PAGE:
Revenue Commissioners confirm its systems are safe from Heartbleed bug

11 Apr 20142 Shares

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Ireland’s tax authority, the Revenue Commissioners, has confirmed its public-facing and internal systems have been checked and are safe from the Heartbleed bug vulnerability.

While it is unclear if other Irish Government departments and State bodies have checked their systems, in Canada, the country’s CIO ordered that federal departments using software vulnerable to the so-called Heartbleed bug to immediately disable public websites.

Earlier this week, a team of researchers found a massive flaw in OpenSSL, an online encryption program used by thousands of websites worldwide that can be manipulated to send the content of a computer’s random access memory (RAM).

OpenSSL is used on public-facing websites such as Gmail, Facebook and PayPal, and it is believed that up to 17pc of the internet could be vulnerable to the bug.

Apple has said its network services, such as iCloud and iTunes, are safe from attack, while Yahoo! has instructed all users to change their passwords to alleviate any chance of their systems being attacked or accessed by hackers.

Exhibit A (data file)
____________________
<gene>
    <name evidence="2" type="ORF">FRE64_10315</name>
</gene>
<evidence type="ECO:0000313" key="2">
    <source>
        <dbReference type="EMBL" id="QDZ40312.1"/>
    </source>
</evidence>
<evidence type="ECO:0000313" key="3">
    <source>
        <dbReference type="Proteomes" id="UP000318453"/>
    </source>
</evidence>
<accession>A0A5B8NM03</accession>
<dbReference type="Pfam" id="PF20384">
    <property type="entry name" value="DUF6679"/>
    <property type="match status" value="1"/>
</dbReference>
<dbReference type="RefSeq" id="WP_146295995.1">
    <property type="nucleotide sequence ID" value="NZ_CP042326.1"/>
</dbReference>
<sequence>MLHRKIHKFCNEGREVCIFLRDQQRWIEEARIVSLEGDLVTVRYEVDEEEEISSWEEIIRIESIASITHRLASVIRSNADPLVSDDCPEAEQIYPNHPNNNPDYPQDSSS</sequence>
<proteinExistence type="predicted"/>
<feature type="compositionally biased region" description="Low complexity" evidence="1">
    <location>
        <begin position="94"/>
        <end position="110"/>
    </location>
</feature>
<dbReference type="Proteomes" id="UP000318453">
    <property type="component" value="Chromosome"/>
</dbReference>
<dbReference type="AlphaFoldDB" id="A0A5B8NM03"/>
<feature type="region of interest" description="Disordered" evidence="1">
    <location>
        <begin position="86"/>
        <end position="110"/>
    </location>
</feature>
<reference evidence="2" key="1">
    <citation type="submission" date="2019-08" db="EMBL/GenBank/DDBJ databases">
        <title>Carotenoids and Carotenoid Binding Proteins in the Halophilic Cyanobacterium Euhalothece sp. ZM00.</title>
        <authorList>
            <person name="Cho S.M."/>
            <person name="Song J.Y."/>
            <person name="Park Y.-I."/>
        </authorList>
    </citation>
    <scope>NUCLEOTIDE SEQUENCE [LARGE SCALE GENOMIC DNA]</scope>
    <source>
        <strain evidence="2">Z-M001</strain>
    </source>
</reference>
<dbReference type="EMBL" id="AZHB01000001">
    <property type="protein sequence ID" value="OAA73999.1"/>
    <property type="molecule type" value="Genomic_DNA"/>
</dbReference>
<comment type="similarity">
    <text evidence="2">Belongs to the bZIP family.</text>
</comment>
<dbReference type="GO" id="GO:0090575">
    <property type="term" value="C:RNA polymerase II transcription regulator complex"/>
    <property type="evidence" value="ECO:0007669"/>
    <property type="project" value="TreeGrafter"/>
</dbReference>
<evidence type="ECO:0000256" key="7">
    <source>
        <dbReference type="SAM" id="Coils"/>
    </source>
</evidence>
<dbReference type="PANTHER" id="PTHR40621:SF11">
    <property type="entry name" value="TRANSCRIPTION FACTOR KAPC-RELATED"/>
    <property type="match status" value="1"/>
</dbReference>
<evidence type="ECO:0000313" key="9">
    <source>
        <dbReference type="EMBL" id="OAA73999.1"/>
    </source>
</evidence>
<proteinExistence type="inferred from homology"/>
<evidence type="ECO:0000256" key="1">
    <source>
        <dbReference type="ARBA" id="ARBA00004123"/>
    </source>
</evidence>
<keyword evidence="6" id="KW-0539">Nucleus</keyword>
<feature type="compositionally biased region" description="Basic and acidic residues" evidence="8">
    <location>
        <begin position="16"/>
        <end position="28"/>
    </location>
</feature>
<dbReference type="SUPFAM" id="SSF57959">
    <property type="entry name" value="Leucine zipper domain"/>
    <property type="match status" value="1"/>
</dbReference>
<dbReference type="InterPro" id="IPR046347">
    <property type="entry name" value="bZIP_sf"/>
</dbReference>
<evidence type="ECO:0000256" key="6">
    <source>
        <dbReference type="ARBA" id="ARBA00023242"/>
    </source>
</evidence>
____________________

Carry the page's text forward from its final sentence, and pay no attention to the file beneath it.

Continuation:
Safe from Heartbleed Bug

“There has been increasing concern from security advisers and the public generally relating to the discovery of a significant flaw in a cryptographic library used globally to digitally scramble data as it passes to and from computer servers,” a spokesperson for the Revenue Commissioners told Siliconrepublic.com.

“The Revenue Commissioners would like to confirm that its public-facing and internal systems have been checked and are safe from this vulnerability, which has been termed the ‘Heartbleed bug’.

“Taxpayers can continue to use its online services without any security concerns.

“These services include ROS, LPT/Household Charge Arrears, PAYE Anytime and the just-launched Home Renovation Incentive product.

“In addition, Revenue is certified to the ISO27001 standard. This is a globally recognised Information Security Standard that has been awarded for Revenue’s internet facing sites. The standard is independently audited and sets requirements in areas such as information security organisation, data handling and networks; ensuring that taxpayers’ personal information is secure,” the spokesperson said.

Editor John Kennedy is an award-winning technology journalist.

editorial@siliconrepublic.com